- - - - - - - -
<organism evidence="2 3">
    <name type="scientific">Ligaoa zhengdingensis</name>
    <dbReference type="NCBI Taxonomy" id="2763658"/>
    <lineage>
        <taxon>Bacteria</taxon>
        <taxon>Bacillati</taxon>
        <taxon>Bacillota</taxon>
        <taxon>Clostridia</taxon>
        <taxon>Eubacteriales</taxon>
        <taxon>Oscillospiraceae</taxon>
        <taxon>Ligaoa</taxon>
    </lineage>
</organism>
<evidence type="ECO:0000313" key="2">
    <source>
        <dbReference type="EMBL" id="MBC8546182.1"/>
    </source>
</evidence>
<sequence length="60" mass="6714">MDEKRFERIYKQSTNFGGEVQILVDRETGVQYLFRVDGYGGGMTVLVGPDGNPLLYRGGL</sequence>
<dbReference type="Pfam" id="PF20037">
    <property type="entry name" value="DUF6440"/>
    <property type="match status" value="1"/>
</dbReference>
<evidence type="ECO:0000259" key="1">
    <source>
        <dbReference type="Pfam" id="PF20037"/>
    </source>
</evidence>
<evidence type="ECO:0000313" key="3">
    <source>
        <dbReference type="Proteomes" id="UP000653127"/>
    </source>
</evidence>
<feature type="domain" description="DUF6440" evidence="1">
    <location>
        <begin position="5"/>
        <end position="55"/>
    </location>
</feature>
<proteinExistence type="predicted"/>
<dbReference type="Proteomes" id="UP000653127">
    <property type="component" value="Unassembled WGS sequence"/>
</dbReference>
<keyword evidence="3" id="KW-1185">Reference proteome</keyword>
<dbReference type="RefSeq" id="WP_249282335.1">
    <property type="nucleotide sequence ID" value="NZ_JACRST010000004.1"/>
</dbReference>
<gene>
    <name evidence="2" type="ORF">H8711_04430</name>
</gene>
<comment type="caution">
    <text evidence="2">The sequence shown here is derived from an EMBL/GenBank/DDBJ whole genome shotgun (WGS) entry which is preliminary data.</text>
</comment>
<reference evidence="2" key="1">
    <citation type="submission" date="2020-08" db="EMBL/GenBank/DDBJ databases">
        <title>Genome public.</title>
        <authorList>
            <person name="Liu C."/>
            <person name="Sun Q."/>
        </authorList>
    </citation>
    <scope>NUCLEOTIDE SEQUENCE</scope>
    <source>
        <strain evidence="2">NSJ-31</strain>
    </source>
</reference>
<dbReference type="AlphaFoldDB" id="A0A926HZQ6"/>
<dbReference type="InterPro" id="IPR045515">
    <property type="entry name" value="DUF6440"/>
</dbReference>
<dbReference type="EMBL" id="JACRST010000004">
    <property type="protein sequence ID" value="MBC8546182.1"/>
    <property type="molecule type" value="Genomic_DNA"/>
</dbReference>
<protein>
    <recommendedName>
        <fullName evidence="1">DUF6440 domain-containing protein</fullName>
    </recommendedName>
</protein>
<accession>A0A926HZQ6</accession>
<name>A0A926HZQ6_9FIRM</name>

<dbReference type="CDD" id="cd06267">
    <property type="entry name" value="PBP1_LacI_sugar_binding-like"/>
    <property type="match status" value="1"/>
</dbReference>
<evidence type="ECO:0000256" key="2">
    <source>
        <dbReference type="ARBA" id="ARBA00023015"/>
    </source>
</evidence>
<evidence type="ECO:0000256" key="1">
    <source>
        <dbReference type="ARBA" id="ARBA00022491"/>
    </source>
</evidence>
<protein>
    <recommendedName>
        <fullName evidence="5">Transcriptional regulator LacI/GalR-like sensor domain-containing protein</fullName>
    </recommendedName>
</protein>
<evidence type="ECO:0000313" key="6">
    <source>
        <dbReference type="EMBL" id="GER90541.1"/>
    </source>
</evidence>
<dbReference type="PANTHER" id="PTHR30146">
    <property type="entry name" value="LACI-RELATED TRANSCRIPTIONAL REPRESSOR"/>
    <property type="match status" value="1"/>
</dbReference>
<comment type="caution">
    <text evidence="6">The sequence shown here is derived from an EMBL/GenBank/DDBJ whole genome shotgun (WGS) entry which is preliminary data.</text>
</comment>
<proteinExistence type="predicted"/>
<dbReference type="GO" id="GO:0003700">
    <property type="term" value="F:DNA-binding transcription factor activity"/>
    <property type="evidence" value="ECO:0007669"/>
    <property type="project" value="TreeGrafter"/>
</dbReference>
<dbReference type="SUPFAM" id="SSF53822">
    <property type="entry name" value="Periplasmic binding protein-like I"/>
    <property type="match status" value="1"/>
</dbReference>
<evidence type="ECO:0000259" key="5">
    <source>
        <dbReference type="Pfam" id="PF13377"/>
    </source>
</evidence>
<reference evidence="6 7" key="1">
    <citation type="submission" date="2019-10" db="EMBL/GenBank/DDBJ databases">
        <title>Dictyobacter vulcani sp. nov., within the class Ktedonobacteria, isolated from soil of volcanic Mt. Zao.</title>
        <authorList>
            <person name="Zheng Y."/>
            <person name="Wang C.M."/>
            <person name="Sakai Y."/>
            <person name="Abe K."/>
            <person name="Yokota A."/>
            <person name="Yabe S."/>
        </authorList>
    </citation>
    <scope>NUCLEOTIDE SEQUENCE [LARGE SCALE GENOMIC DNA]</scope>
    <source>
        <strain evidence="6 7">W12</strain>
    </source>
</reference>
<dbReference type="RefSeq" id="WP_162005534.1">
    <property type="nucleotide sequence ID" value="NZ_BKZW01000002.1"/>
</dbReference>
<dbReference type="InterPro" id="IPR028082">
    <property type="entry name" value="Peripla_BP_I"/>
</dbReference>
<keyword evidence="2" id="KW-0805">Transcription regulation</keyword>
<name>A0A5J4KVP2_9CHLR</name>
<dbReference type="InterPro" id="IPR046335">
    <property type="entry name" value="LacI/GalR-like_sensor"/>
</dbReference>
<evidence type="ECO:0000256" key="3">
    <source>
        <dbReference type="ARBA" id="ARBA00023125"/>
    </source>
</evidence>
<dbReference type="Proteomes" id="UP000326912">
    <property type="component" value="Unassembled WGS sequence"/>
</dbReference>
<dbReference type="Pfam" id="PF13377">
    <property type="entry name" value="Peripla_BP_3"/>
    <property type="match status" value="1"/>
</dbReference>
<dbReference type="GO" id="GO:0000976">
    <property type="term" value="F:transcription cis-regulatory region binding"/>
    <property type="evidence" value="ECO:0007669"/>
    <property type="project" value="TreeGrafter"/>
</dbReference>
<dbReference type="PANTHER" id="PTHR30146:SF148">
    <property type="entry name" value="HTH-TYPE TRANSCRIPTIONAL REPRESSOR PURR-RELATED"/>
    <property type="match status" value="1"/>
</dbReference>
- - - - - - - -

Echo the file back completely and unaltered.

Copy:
<organism evidence="2 3">
    <name type="scientific">Ligaoa zhengdingensis</name>
    <dbReference type="NCBI Taxonomy" id="2763658"/>
    <lineage>
        <taxon>Bacteria</taxon>
        <taxon>Bacillati</taxon>
        <taxon>Bacillota</taxon>
        <taxon>Clostridia</taxon>
        <taxon>Eubacteriales</taxon>
        <taxon>Oscillospiraceae</taxon>
        <taxon>Ligaoa</taxon>
    </lineage>
</organism>
<evidence type="ECO:0000313" key="2">
    <source>
        <dbReference type="EMBL" id="MBC8546182.1"/>
    </source>
</evidence>
<sequence length="60" mass="6714">MDEKRFERIYKQSTNFGGEVQILVDRETGVQYLFRVDGYGGGMTVLVGPDGNPLLYRGGL</sequence>
<dbReference type="Pfam" id="PF20037">
    <property type="entry name" value="DUF6440"/>
    <property type="match status" value="1"/>
</dbReference>
<evidence type="ECO:0000259" key="1">
    <source>
        <dbReference type="Pfam" id="PF20037"/>
    </source>
</evidence>
<evidence type="ECO:0000313" key="3">
    <source>
        <dbReference type="Proteomes" id="UP000653127"/>
    </source>
</evidence>
<feature type="domain" description="DUF6440" evidence="1">
    <location>
        <begin position="5"/>
        <end position="55"/>
    </location>
</feature>
<proteinExistence type="predicted"/>
<dbReference type="Proteomes" id="UP000653127">
    <property type="component" value="Unassembled WGS sequence"/>
</dbReference>
<keyword evidence="3" id="KW-1185">Reference proteome</keyword>
<dbReference type="RefSeq" id="WP_249282335.1">
    <property type="nucleotide sequence ID" value="NZ_JACRST010000004.1"/>
</dbReference>
<gene>
    <name evidence="2" type="ORF">H8711_04430</name>
</gene>
<comment type="caution">
    <text evidence="2">The sequence shown here is derived from an EMBL/GenBank/DDBJ whole genome shotgun (WGS) entry which is preliminary data.</text>
</comment>
<reference evidence="2" key="1">
    <citation type="submission" date="2020-08" db="EMBL/GenBank/DDBJ databases">
        <title>Genome public.</title>
        <authorList>
            <person name="Liu C."/>
            <person name="Sun Q."/>
        </authorList>
    </citation>
    <scope>NUCLEOTIDE SEQUENCE</scope>
    <source>
        <strain evidence="2">NSJ-31</strain>
    </source>
</reference>
<dbReference type="AlphaFoldDB" id="A0A926HZQ6"/>
<dbReference type="InterPro" id="IPR045515">
    <property type="entry name" value="DUF6440"/>
</dbReference>
<dbReference type="EMBL" id="JACRST010000004">
    <property type="protein sequence ID" value="MBC8546182.1"/>
    <property type="molecule type" value="Genomic_DNA"/>
</dbReference>
<protein>
    <recommendedName>
        <fullName evidence="1">DUF6440 domain-containing protein</fullName>
    </recommendedName>
</protein>
<accession>A0A926HZQ6</accession>
<name>A0A926HZQ6_9FIRM</name>

<dbReference type="CDD" id="cd06267">
    <property type="entry name" value="PBP1_LacI_sugar_binding-like"/>
    <property type="match status" value="1"/>
</dbReference>
<evidence type="ECO:0000256" key="2">
    <source>
        <dbReference type="ARBA" id="ARBA00023015"/>
    </source>
</evidence>
<evidence type="ECO:0000256" key="1">
    <source>
        <dbReference type="ARBA" id="ARBA00022491"/>
    </source>
</evidence>
<protein>
    <recommendedName>
        <fullName evidence="5">Transcriptional regulator LacI/GalR-like sensor domain-containing protein</fullName>
    </recommendedName>
</protein>
<evidence type="ECO:0000313" key="6">
    <source>
        <dbReference type="EMBL" id="GER90541.1"/>
    </source>
</evidence>
<dbReference type="PANTHER" id="PTHR30146">
    <property type="entry name" value="LACI-RELATED TRANSCRIPTIONAL REPRESSOR"/>
    <property type="match status" value="1"/>
</dbReference>
<comment type="caution">
    <text evidence="6">The sequence shown here is derived from an EMBL/GenBank/DDBJ whole genome shotgun (WGS) entry which is preliminary data.</text>
</comment>
<proteinExistence type="predicted"/>
<dbReference type="GO" id="GO:0003700">
    <property type="term" value="F:DNA-binding transcription factor activity"/>
    <property type="evidence" value="ECO:0007669"/>
    <property type="project" value="TreeGrafter"/>
</dbReference>
<dbReference type="SUPFAM" id="SSF53822">
    <property type="entry name" value="Periplasmic binding protein-like I"/>
    <property type="match status" value="1"/>
</dbReference>
<evidence type="ECO:0000259" key="5">
    <source>
        <dbReference type="Pfam" id="PF13377"/>
    </source>
</evidence>
<reference evidence="6 7" key="1">
    <citation type="submission" date="2019-10" db="EMBL/GenBank/DDBJ databases">
        <title>Dictyobacter vulcani sp. nov., within the class Ktedonobacteria, isolated from soil of volcanic Mt. Zao.</title>
        <authorList>
            <person name="Zheng Y."/>
            <person name="Wang C.M."/>
            <person name="Sakai Y."/>
            <person name="Abe K."/>
            <person name="Yokota A."/>
            <person name="Yabe S."/>
        </authorList>
    </citation>
    <scope>NUCLEOTIDE SEQUENCE [LARGE SCALE GENOMIC DNA]</scope>
    <source>
        <strain evidence="6 7">W12</strain>
    </source>
</reference>
<dbReference type="RefSeq" id="WP_162005534.1">
    <property type="nucleotide sequence ID" value="NZ_BKZW01000002.1"/>
</dbReference>
<dbReference type="InterPro" id="IPR028082">
    <property type="entry name" value="Peripla_BP_I"/>
</dbReference>
<keyword evidence="2" id="KW-0805">Transcription regulation</keyword>
<name>A0A5J4KVP2_9CHLR</name>
<dbReference type="InterPro" id="IPR046335">
    <property type="entry name" value="LacI/GalR-like_sensor"/>
</dbReference>
<evidence type="ECO:0000256" key="3">
    <source>
        <dbReference type="ARBA" id="ARBA00023125"/>
    </source>
</evidence>
<dbReference type="Proteomes" id="UP000326912">
    <property type="component" value="Unassembled WGS sequence"/>
</dbReference>
<dbReference type="Pfam" id="PF13377">
    <property type="entry name" value="Peripla_BP_3"/>
    <property type="match status" value="1"/>
</dbReference>
<dbReference type="GO" id="GO:0000976">
    <property type="term" value="F:transcription cis-regulatory region binding"/>
    <property type="evidence" value="ECO:0007669"/>
    <property type="project" value="TreeGrafter"/>
</dbReference>
<dbReference type="PANTHER" id="PTHR30146:SF148">
    <property type="entry name" value="HTH-TYPE TRANSCRIPTIONAL REPRESSOR PURR-RELATED"/>
    <property type="match status" value="1"/>
</dbReference>